During Sexual Assault Awareness Month, “Not for Ourselves Alone” is running a special series called 30 Days of Bodyshaming, designed to give a voice to the many different experiences of girls and women. This series will feature guest posts by professors, writers, a nutritionist, a cartoonist, young girls, and mothers. Gut wrenching and honest, these stories are presented in an attempt to bring about a deeper understanding of the plight of girls and women as we make our way in world that, for us, is hostile at its best and violent at its worst.
The Body Matters
by Marjorie Jolles
I was born in 1970, on the east coast of the US to politically liberal parents. When my mom brought home a copy of Free to Be… You and Me sometime around 1975, my world changed. This blockbuster record album, songbook (and later, TV special) was the brainchild of actress Marlo Thomas, a prominent feminist activist who wanted to bring a feminist message to children. With songs like “William Has a Doll,” and “It’s Alright to Cry,” Free to Be… You and Me sought to liberate children from gender stereotypes. In this post-civil rights, feminist era, it was popular to insist that gender is not a determinant of one’s life trajectory, that boys and girls could be free, simply, to be themselves—individuals gloriously unrestrained by the caste of gender. My sister and I sang its anthems at the top of our lungs, as if our lives depended on it—which, in a way, they did. Caught up in this same cultural moment, my elementary school teachers taught that who a person is “on the inside” is what counts. Judging someone by their outside—by their body—was politically incorrect. I reveled in this color-blind and gender-blind ethos.
And yet. By the time I was a teenager in the 1980s, this message just didn’t ring true anymore. All the popular girls were pretty, skinny, and white. Boys lusted after them. Teachers flirted with them. Power seemed to cling to their bodies, like a second skin. Fat kids were uncool, objects of cruelty. Disabled kids were invisible. When I lost ten pounds following a tonsillectomy and two weeks of barely eating, I got so much positive attention from the other girls, the boys, the teachers, and my family, and I could no longer pretend that who I was on the inside was all that mattered. My body mattered—a lot. Other people’s bodies did, too.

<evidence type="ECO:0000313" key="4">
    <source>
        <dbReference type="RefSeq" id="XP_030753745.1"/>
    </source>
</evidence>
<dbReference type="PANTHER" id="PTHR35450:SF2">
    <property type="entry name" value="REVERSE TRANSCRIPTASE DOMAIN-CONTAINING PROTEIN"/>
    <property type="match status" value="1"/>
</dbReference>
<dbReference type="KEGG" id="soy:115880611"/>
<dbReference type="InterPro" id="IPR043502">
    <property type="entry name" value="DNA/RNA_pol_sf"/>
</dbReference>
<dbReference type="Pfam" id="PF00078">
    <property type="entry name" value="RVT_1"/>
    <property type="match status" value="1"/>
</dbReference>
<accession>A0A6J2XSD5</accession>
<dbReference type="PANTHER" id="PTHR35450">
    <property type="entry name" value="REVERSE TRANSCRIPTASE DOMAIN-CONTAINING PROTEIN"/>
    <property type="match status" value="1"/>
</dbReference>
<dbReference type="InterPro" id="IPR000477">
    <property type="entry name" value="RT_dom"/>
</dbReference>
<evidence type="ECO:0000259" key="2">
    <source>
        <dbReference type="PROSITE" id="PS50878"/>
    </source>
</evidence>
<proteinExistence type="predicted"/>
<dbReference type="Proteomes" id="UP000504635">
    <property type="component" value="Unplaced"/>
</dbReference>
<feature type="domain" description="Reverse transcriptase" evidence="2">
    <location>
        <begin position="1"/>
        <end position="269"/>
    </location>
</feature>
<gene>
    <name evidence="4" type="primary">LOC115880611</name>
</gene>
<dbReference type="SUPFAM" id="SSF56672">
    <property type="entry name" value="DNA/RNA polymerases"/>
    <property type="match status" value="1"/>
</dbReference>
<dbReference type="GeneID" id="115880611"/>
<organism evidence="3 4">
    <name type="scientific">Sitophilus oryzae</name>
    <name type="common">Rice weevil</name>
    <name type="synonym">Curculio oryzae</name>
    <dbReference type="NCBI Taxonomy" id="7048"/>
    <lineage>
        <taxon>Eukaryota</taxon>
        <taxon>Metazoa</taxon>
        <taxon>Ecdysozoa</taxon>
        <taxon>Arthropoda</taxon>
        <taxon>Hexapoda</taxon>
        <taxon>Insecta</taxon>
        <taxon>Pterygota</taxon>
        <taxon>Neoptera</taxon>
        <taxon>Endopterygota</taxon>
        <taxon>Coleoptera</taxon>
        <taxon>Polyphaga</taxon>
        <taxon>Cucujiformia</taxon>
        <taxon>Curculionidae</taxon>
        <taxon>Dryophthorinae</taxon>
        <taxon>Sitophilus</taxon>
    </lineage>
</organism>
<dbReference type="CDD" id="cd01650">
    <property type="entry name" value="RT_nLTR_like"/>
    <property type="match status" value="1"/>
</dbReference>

This insight will not be news to women reading this. Women have lifetimes of embodied experience that renders the body-blind message of Free to Be… You and Me more aspirational than actual. Women’s bodies are both private and public property; as of this writing, lawmakers across the US are passing legislation on all manner of reproductive rights that will steadily eliminate women’s bodily sovereignty. Women’s bodies are raped and assaulted with staggering frequency around the world. The cultural significance attached to women’s bodies can determine how much they get paid, or whether they can work at all. Women spend billions of dollars transforming their bodies to conform to standards of normalcy for reasons ranging from the cosmetic to the prosthetic, and they do this not because they are vain, frivolous consumers but because they know, intimately and for better or worse, just how much the body matters.
Women’s bodies aren’t only vulnerable to these assaults; women’s bodies are also resources of immense power. The body makes possible profound intimacies and passions, and, for some women, the body literally generates and sustains life.
That’s why, all these years later, although I am moved by the argument of Free to Be… You and Me (and the generations of feminists, like myself, who it spawned), I do not think it is intellectually or politically honest to claim that the body doesn’t matter, especially for people—like girls and women—whose identity is so overwhelmingly determined by their bodies. Denying the importance of the body, insisting that we must see past the body in order to see the self inside, just doesn’t seem to get the facts of embodiment right. Our experiences of embodiment, built up through millions of interactions, experiences of hyper-visibility, abject invisibility, power and vulnerability, all shape who that embodied self is. The self is not just some immaterial, inner being inside a body, but a profoundly material creature, existing on the surface of the body as well as in its depths. I take that fact seriously, and in so doing I take seriously the way women’s bodies matter crucially to all of us.
Marjorie Jolles is associate professor of women’s and gender studies at Roosevelt University. She’s the author of numerous articles and chapters on women, power, and culture, and the co-editor of Fashion Talks: Undressing the Power of Style (SUNY Press, 2012). Reach her at email@example.com.